Lavanujan’s love for photography began in college. He  borrowed a friend’s camera and was fascinated to see the ‘way it froze moments in time’  His photography journey began after learning the basics of photography from Madras photoblogs Deaf photography and uses Canon EOS 700D but borrows lenses from relatives.

 “There’s magic in the ordinary; I want my photos to convey the stories that often go unnoticed,” says Lavanujan hoping to encourage aspiring photographers to embrace the journey and tell their stories. 

Capturing resilience 

By Akanksha Kamble

By Akanksha Kamble | Photo Credit: Special arrangement

Akanksha Kamble, a hearing-impaired individual from Mumbai has diverse talents and passions. An artist, content creator and an interior designer specialising in architecture, she is an adept photographer and film director too.  Her black and white image taken with an iPhone at Chhatrapati Shivaji Maharaj Terminus in 2022 shows a group of village folks at the station.  “Their ease and comfort while sitting on the ground inspired me, echoing the enduring soul of India’s rural communities. I coined the concept for this photograph with the quote ‘The soul of India lives in its villages,” she says. 

Thanks to her partner Ashwin Babu, a passionate photographer from Mumbai, she too developed an interest in photography in 2019.  Witnessing people from villages with traditional practices effortlessly adapting within the urban landscape has been a profound inspiration for her. 

Appreciating the cultural richness and simplicity of moments, she says, “It’s remarkable to observe the resilience and authenticity of village life thriving amidst the bustling heart of the city.”

Capturing emotions

The third prize winner Gayatri Gupta has Down syndrome. An artist and advocate, she has been at the forefront in the world of art and disability advocacy. Her photograph taken during the COVID time with Canon 700D shows her mother with the background of clouds and leaning against a glassdoor. Gayatri had to practice taking pictures of the clouds as the balcony was covered by a pigeon net.  She looked at the shot and said, ‘I caught you trapped between the buildings and Covid’.  

Her love for photography developed into a passion eight years ago in Bangalore  and is currently doing online courses with her mentor, Mohit Ahuja.  “ I love taking portraits of people and capturing their emotions in different environments. These strangers ‘talk’ to me through photography even after many years,” says Gayatri adding, “My challenge is ‘scepticism I face when I start taking photos. Most people don’t take me seriously.” Gayatri’s artistic journey boasts numerous accolades, including being selected among 25 artists for a Chitra Kala Parishad showcase in March 2023.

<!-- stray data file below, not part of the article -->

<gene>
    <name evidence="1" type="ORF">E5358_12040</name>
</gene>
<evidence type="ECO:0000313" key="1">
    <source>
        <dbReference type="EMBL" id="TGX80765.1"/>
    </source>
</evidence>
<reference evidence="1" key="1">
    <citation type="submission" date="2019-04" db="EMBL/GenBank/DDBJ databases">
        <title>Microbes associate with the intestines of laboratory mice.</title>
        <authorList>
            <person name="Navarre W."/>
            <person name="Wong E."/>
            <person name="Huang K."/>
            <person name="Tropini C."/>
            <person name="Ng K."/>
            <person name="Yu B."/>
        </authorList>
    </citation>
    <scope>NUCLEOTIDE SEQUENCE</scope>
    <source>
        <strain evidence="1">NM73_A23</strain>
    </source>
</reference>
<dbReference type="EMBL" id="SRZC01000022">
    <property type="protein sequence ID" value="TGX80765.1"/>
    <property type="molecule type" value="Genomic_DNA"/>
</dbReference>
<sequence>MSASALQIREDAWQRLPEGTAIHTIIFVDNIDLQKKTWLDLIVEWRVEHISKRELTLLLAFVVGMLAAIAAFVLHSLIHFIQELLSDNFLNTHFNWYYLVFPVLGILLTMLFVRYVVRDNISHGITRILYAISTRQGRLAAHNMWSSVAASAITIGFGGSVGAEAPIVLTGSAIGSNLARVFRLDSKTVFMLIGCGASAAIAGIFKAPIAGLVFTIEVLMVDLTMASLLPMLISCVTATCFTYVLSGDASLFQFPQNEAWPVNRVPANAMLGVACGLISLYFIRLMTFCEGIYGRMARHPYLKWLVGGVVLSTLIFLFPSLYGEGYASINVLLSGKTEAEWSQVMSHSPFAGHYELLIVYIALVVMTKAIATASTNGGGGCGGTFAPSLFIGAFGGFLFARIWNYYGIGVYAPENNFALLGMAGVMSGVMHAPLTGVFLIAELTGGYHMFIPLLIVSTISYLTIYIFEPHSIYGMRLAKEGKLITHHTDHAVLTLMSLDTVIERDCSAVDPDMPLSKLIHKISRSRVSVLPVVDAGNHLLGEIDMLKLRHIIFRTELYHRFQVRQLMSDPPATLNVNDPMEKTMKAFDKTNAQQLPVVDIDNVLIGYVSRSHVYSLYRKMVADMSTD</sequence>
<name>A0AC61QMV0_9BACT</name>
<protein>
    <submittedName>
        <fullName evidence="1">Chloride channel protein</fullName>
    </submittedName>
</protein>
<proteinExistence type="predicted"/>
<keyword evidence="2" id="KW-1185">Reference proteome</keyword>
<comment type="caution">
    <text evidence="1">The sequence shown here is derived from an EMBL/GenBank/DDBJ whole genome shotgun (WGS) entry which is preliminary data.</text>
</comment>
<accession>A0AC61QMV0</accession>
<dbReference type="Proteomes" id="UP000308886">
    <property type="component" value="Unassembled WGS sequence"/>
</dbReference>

The top 20 finalists’ photographs and Nolan Ryan Trowe’s works are on display till January 7, 2024, at the State Art Gallery in Kavuri Hills, Hyderabad.

0 / 0
Sign in to unlock member-only benefits!
  • Access 10 free stories every month
  • Save stories to read later
  • Access to comment on every story
  • Sign-up/manage your newsletter subscriptions with a single click
  • Get notified by email for early access to discounts & offers on our products
Sign in


Comments have to be in English, and in full sentences. They cannot be abusive or personal. Please abide by our community guidelines for posting your comments.

We have migrated to a new commenting platform. If you are already a registered user of The Hindu and logged in, you may continue to engage with our articles. If you do not have an account please register and login to post comments. Users can access their older comments by logging into their accounts on Vuukle.